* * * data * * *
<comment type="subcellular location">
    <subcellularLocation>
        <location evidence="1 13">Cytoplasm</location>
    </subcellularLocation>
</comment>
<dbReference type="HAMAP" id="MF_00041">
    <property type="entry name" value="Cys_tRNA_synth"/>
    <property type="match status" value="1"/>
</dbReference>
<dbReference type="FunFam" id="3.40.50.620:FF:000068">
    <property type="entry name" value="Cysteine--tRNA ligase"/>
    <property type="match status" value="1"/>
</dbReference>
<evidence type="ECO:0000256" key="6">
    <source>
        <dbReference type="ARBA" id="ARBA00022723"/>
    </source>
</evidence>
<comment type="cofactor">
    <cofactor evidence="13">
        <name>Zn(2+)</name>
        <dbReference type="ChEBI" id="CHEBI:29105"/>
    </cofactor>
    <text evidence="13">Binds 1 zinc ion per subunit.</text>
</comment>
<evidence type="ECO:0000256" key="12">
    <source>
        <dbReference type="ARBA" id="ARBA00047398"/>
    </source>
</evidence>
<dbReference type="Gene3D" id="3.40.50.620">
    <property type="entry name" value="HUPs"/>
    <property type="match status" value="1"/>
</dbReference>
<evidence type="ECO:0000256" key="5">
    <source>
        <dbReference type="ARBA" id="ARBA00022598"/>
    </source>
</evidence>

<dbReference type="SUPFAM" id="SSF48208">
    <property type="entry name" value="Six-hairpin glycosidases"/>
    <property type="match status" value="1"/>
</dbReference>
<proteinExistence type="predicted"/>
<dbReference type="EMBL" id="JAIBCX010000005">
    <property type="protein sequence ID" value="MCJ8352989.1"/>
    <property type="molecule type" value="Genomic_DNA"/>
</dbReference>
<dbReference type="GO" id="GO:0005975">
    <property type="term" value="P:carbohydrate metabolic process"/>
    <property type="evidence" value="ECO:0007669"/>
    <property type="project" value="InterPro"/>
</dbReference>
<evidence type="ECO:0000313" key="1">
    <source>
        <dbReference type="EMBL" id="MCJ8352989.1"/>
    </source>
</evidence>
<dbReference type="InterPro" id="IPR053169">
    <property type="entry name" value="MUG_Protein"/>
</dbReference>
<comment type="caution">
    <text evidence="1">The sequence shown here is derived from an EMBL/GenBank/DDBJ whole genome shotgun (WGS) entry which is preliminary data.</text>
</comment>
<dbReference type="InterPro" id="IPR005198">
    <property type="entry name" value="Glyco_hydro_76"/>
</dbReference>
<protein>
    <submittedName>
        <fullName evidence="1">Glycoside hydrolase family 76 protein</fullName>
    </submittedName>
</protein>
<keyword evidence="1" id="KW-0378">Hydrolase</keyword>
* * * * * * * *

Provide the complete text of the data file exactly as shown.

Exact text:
<comment type="subcellular location">
    <subcellularLocation>
        <location evidence="1 13">Cytoplasm</location>
    </subcellularLocation>
</comment>
<dbReference type="HAMAP" id="MF_00041">
    <property type="entry name" value="Cys_tRNA_synth"/>
    <property type="match status" value="1"/>
</dbReference>
<dbReference type="FunFam" id="3.40.50.620:FF:000068">
    <property type="entry name" value="Cysteine--tRNA ligase"/>
    <property type="match status" value="1"/>
</dbReference>
<evidence type="ECO:0000256" key="6">
    <source>
        <dbReference type="ARBA" id="ARBA00022723"/>
    </source>
</evidence>
<comment type="cofactor">
    <cofactor evidence="13">
        <name>Zn(2+)</name>
        <dbReference type="ChEBI" id="CHEBI:29105"/>
    </cofactor>
    <text evidence="13">Binds 1 zinc ion per subunit.</text>
</comment>
<evidence type="ECO:0000256" key="12">
    <source>
        <dbReference type="ARBA" id="ARBA00047398"/>
    </source>
</evidence>
<dbReference type="Gene3D" id="3.40.50.620">
    <property type="entry name" value="HUPs"/>
    <property type="match status" value="1"/>
</dbReference>
<evidence type="ECO:0000256" key="5">
    <source>
        <dbReference type="ARBA" id="ARBA00022598"/>
    </source>
</evidence>

<dbReference type="SUPFAM" id="SSF48208">
    <property type="entry name" value="Six-hairpin glycosidases"/>
    <property type="match status" value="1"/>
</dbReference>
<proteinExistence type="predicted"/>
<dbReference type="EMBL" id="JAIBCX010000005">
    <property type="protein sequence ID" value="MCJ8352989.1"/>
    <property type="molecule type" value="Genomic_DNA"/>
</dbReference>
<dbReference type="GO" id="GO:0005975">
    <property type="term" value="P:carbohydrate metabolic process"/>
    <property type="evidence" value="ECO:0007669"/>
    <property type="project" value="InterPro"/>
</dbReference>
<evidence type="ECO:0000313" key="1">
    <source>
        <dbReference type="EMBL" id="MCJ8352989.1"/>
    </source>
</evidence>
<dbReference type="InterPro" id="IPR053169">
    <property type="entry name" value="MUG_Protein"/>
</dbReference>
<comment type="caution">
    <text evidence="1">The sequence shown here is derived from an EMBL/GenBank/DDBJ whole genome shotgun (WGS) entry which is preliminary data.</text>
</comment>
<dbReference type="InterPro" id="IPR005198">
    <property type="entry name" value="Glyco_hydro_76"/>
</dbReference>
<protein>
    <submittedName>
        <fullName evidence="1">Glycoside hydrolase family 76 protein</fullName>
    </submittedName>
</protein>
<keyword evidence="1" id="KW-0378">Hydrolase</keyword>